Recently on a weekend trip to D.C. I stopped in at the Library of Congress to visit the Thomas Jefferson’s Library exhibit. This reconstructed library of the books Jefferson sold to Congress in 1815 was unveiled on Apr 12 this year as part of the new Library of Congress Experience, exhibits that allow users to interact with primary sources from American history.
This is not the first time Jefferson’s reconstructed library has gone on display. In 2000 as part of the Thomas Jefferson exhibition to commemorate the Library of Congress Bicentennial, the library was put on public display for the first time in Jefferson’s own arrangement, which he described as “sometimes analytical, sometimes chronological, and sometimes a combination of both.” Since 2000 several hundred missing volumes have been purchased and added to this assemblage.
The books are arranged in three sections. What’s new are interactive touchscreen panels in front of these three sections namely, “Memory,” “Reason,” and “Imagination” – the classification Jefferson used based upon Francis Bacon’s organization of knowledge. He interpreted these categories as “History,” “Philosophy,” and “Fine Arts,” which he further divided into forty-four chapters. By touching the screen users can drill down through each of these chapters to see the titles and authors of the books that Jefferson had. They can choose from a selection of Jefferson titles from a virtual bookshelf, and “turn” the pages of a digitized version of Jefferson’s very own copy of that book. Examples include the 1805 edition of Mercy Otis Warren’s History of the Rise, Progress, and Termination of the American Revolution, and the 1734 edition of The Builder’s Dictionary; or Gentleman and Architect’s Companion. The Library of Congress Experience’s companion site, MyLOC.gov, allows users to save digital images of primary source materials on the site into their own collections for teaching and learning.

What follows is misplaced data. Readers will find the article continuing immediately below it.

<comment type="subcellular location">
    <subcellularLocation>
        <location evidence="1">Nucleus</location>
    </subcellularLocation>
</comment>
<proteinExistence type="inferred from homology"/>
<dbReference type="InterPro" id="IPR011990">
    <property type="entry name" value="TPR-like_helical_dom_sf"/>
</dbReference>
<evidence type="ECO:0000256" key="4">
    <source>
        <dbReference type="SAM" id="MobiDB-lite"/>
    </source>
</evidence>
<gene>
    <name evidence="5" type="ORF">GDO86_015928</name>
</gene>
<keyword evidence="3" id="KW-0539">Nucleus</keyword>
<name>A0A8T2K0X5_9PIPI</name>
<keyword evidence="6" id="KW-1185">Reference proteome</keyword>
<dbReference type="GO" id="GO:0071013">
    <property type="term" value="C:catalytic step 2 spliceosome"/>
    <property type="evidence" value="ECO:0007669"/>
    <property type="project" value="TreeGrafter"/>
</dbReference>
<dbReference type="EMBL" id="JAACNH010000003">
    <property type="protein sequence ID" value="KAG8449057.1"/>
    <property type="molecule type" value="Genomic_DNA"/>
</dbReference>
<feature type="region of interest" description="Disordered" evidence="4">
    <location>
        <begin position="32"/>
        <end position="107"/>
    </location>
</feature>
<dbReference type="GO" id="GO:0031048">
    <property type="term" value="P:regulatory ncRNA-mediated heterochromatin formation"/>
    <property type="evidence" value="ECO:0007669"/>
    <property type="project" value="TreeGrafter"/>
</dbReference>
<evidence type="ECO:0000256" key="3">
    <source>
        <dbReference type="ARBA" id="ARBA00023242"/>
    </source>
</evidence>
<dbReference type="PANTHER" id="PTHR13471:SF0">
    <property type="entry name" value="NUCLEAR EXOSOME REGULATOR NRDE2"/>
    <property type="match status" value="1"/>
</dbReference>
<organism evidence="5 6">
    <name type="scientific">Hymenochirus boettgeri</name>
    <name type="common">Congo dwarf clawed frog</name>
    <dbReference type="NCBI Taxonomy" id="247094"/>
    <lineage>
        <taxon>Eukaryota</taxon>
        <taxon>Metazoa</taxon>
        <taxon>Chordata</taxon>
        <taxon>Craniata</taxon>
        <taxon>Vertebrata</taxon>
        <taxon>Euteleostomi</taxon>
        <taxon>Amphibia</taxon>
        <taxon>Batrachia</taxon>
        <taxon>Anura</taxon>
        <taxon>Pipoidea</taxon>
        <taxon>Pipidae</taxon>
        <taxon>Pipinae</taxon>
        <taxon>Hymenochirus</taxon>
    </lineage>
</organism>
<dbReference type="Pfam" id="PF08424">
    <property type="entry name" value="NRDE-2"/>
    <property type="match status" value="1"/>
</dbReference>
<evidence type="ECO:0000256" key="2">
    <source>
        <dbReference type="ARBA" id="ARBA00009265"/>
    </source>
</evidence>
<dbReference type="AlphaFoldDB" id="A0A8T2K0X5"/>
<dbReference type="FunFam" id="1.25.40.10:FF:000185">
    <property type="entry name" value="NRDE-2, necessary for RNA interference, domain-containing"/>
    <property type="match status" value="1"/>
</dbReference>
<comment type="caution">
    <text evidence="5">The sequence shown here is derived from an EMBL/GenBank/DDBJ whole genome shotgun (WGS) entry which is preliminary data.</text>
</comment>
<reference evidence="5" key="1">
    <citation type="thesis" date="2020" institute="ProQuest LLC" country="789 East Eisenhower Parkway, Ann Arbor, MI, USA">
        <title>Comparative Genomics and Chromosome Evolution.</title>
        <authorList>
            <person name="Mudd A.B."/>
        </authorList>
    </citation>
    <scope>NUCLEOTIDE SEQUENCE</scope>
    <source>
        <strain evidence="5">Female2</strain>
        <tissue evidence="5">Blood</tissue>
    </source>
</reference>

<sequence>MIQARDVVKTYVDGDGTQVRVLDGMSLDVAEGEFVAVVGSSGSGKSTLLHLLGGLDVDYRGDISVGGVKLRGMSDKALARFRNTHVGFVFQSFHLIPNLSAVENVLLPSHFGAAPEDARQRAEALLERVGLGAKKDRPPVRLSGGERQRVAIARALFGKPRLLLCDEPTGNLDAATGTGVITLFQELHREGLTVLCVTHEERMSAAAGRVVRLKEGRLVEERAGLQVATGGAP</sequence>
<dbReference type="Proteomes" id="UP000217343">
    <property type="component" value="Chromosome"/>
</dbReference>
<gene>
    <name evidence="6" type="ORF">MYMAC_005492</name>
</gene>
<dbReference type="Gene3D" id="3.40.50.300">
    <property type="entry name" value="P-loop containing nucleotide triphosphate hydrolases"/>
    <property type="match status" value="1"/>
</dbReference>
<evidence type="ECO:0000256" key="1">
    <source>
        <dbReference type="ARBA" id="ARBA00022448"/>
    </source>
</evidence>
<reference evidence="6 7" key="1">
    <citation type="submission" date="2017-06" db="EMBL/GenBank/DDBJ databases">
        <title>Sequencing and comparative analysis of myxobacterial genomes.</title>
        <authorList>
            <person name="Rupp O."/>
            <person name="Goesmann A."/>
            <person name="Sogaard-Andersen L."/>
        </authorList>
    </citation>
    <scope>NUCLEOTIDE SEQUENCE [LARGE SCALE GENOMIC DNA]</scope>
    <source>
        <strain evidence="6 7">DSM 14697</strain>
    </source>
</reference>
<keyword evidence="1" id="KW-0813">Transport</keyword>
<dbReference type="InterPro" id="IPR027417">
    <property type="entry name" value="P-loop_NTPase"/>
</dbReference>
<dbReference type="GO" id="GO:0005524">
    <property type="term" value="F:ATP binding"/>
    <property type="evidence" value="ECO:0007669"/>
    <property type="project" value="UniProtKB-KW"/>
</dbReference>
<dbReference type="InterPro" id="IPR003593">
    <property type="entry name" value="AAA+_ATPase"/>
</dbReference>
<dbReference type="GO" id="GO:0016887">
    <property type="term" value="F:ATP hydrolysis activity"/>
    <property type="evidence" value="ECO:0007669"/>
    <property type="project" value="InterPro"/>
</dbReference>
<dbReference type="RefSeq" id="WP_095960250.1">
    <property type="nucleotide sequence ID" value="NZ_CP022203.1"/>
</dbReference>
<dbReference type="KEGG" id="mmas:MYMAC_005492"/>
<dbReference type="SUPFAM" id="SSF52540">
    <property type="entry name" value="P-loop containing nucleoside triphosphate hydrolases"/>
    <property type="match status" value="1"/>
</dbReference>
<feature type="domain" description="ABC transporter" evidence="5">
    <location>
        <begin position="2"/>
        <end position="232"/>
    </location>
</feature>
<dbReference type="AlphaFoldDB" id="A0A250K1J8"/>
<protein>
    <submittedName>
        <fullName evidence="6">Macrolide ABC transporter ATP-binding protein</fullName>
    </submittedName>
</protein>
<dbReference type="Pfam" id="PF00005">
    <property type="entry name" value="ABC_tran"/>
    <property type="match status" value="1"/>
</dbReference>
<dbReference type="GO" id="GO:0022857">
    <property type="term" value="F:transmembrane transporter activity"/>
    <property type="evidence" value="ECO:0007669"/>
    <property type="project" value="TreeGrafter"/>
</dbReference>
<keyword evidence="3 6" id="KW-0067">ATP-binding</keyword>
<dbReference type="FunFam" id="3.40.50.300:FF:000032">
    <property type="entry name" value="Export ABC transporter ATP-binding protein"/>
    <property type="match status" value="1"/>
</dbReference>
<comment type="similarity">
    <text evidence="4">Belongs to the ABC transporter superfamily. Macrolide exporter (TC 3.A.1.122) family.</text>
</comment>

So next time you’re in the D.C. area, go check this out …